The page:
After ten months of war Washington officials are at last calling for an effective use of manpower. Faced by the staggering problem of providing 13,000,000 additional persons for the war industries and the armed forces in 1942, and a further 6,000,000 in 1943, Chairman Paul V. McNutt of the War Manpower Commission has urged the adoption of a universal draft. His proposal calls for an act of Congress authorizing the government to allocate manpower wherever the need is greatest, whether it be on farms, in war plants or in the armed forces. In the past, all such proposals were termed "forced labor" and dismissed accordingly. Today, the demands of total war make it imperative that we plan the utilization of our manpower as carefully as we are budgeting the use of our vital war materials.
There is no doubt that we have an ample supply of potential workers if only they can be brought into an active labor force. To do so is impossible under the present system of labor pirating. It can only be done by a direct exercise of authority. This authority must be based to prevent such steals as the one which occurred in Detroit recently when 52 toolmakers were lured from their jobs by a thirty cent hourly wage bribe. It must be used to forbid employers from hiring away workers except by express permission of the production authorities. It must train clerks and shopgirls as welders and machinists, and send them where they are most urgently needed. It must assure adequate farm labor to produce the food necessary for maintaining our own civilian and armed forces as well as those of out allies. Finally, it must stand ready to compel any worker to abandon a non-essential job for an essential one, regardless of the sacrifices involved.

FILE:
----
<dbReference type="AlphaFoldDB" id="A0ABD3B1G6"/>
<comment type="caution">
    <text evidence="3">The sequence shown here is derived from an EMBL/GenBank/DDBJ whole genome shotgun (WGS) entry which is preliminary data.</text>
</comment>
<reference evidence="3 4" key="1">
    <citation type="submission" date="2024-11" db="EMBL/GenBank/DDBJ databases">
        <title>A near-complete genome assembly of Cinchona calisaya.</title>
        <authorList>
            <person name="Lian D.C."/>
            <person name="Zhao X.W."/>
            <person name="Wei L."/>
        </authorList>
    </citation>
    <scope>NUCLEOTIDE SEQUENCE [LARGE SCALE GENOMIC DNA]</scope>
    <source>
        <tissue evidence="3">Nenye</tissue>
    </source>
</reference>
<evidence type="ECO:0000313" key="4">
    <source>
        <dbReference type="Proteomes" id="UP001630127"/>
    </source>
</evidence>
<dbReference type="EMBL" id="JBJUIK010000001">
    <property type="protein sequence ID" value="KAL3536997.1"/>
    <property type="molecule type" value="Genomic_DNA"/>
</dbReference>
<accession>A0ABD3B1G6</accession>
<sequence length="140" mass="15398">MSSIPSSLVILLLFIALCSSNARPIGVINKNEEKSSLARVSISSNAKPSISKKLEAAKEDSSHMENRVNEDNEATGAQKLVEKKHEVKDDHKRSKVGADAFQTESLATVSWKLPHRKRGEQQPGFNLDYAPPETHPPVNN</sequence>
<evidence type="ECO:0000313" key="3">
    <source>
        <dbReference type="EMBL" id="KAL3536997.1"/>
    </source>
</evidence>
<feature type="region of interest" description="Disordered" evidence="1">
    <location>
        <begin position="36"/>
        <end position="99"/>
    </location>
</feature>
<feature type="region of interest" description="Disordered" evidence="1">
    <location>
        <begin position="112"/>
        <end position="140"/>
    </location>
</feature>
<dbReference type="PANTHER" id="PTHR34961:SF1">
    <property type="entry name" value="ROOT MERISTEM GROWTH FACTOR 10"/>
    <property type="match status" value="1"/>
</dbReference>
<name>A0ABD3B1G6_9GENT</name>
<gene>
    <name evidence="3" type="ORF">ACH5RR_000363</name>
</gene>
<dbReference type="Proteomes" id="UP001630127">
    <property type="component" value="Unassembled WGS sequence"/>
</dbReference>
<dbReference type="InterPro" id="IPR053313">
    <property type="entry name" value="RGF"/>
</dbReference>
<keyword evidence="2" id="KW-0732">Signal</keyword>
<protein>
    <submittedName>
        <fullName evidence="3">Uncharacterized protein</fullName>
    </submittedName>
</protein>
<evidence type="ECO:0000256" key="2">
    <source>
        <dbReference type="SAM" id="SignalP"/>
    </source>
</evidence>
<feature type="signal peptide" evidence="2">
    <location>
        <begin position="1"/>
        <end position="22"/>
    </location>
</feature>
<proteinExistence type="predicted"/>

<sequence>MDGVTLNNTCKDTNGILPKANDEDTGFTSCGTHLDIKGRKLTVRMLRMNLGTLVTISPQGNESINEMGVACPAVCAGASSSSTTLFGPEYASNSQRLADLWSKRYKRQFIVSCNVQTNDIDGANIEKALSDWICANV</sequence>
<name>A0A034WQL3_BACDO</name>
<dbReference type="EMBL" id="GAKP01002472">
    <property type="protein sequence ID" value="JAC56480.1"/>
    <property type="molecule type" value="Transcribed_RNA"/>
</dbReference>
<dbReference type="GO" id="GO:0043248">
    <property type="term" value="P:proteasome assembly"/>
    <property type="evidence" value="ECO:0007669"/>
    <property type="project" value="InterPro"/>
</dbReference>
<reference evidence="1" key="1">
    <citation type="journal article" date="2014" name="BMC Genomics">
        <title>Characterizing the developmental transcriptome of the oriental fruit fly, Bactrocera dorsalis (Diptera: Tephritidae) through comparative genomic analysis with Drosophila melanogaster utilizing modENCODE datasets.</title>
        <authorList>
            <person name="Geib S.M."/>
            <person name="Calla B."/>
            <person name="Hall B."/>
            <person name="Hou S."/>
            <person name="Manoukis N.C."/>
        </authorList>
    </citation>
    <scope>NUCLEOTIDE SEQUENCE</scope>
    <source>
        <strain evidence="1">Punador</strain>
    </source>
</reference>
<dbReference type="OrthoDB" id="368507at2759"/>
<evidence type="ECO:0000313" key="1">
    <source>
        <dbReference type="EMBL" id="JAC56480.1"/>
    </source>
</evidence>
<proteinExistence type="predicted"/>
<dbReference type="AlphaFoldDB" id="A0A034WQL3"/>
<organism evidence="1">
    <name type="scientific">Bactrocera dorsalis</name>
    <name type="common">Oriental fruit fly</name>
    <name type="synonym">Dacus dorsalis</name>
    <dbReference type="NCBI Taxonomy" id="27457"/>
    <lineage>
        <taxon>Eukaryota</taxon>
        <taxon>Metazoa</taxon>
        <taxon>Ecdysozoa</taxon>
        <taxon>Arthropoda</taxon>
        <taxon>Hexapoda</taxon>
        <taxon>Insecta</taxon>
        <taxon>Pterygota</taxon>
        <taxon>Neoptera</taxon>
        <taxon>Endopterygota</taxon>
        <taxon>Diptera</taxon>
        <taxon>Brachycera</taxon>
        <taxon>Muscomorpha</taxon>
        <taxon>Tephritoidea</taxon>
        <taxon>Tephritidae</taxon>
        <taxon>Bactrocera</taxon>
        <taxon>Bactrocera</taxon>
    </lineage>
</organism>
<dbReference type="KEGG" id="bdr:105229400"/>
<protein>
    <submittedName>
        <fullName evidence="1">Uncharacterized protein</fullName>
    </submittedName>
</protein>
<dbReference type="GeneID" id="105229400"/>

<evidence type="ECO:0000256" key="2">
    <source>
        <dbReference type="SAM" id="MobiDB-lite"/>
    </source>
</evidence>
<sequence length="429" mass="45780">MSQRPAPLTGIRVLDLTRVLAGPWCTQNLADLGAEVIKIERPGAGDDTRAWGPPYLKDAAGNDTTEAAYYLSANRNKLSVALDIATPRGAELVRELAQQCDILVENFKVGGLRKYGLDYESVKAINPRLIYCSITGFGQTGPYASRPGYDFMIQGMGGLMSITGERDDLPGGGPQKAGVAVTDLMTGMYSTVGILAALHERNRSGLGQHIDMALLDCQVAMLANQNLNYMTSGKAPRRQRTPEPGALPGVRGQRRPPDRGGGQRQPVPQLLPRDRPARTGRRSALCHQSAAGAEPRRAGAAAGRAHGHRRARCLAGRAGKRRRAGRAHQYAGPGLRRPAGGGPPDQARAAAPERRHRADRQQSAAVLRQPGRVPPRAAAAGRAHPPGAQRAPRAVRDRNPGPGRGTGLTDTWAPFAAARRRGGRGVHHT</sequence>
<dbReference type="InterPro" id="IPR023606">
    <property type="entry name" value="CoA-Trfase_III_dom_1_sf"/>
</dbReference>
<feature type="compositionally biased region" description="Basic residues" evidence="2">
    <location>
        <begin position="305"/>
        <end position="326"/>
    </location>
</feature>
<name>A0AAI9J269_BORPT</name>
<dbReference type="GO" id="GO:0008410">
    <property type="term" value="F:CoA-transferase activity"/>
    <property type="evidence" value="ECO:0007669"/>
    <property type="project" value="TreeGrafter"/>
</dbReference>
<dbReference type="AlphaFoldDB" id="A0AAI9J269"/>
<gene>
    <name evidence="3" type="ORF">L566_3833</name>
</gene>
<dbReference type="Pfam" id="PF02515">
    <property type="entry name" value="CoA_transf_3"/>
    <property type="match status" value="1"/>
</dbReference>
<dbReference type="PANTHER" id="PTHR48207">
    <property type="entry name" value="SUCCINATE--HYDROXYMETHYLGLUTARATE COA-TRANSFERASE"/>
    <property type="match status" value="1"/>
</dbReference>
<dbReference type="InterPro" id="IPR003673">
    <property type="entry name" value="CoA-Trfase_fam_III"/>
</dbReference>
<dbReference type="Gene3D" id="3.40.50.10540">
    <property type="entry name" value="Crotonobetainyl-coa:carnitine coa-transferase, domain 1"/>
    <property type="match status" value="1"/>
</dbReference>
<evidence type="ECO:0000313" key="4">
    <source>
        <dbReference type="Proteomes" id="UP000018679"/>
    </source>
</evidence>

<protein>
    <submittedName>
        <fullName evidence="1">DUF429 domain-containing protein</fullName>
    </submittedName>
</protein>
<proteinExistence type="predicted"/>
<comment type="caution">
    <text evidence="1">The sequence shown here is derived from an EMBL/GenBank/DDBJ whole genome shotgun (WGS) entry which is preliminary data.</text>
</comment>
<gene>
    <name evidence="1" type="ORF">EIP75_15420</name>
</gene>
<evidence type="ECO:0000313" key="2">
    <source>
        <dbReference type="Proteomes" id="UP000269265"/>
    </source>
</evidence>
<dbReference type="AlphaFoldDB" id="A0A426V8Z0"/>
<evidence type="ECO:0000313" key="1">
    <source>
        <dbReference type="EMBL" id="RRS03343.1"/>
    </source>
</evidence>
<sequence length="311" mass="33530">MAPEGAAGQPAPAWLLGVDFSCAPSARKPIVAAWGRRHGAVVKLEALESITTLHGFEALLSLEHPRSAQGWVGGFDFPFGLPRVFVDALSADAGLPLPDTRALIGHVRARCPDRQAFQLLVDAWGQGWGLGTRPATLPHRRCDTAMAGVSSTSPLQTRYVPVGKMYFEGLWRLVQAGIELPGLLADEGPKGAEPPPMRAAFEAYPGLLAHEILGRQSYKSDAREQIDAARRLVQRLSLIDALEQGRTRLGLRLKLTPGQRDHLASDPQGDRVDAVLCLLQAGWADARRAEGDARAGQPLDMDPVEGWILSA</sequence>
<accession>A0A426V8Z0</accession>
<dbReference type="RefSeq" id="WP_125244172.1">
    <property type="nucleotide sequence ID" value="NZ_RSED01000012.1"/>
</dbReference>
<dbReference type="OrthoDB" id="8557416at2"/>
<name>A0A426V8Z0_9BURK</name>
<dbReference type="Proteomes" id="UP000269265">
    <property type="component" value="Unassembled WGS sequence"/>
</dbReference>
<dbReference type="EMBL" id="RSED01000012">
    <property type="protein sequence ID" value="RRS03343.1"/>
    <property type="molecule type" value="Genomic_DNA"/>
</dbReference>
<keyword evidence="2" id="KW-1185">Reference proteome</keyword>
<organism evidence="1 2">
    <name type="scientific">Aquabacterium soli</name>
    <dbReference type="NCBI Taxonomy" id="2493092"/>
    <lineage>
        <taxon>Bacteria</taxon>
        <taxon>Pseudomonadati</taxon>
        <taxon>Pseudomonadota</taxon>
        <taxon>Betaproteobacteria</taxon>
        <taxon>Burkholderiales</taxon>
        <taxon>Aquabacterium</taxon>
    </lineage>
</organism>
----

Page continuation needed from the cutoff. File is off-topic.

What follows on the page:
All these measures of job control exist in Great Britain, where they were adopted not only by democratic consent, but even as a result of democratic insistence. As such they in no way resemble the forced labor of the Gestapo and the concentration camp. Similar methods can be used in this country. Once convinced of the necessity, the workers themselves will and should sanction the total mobilization of labor, and must be given a large share in putting it into effect. It is up to us to prove that we can do the job and still remain a free people.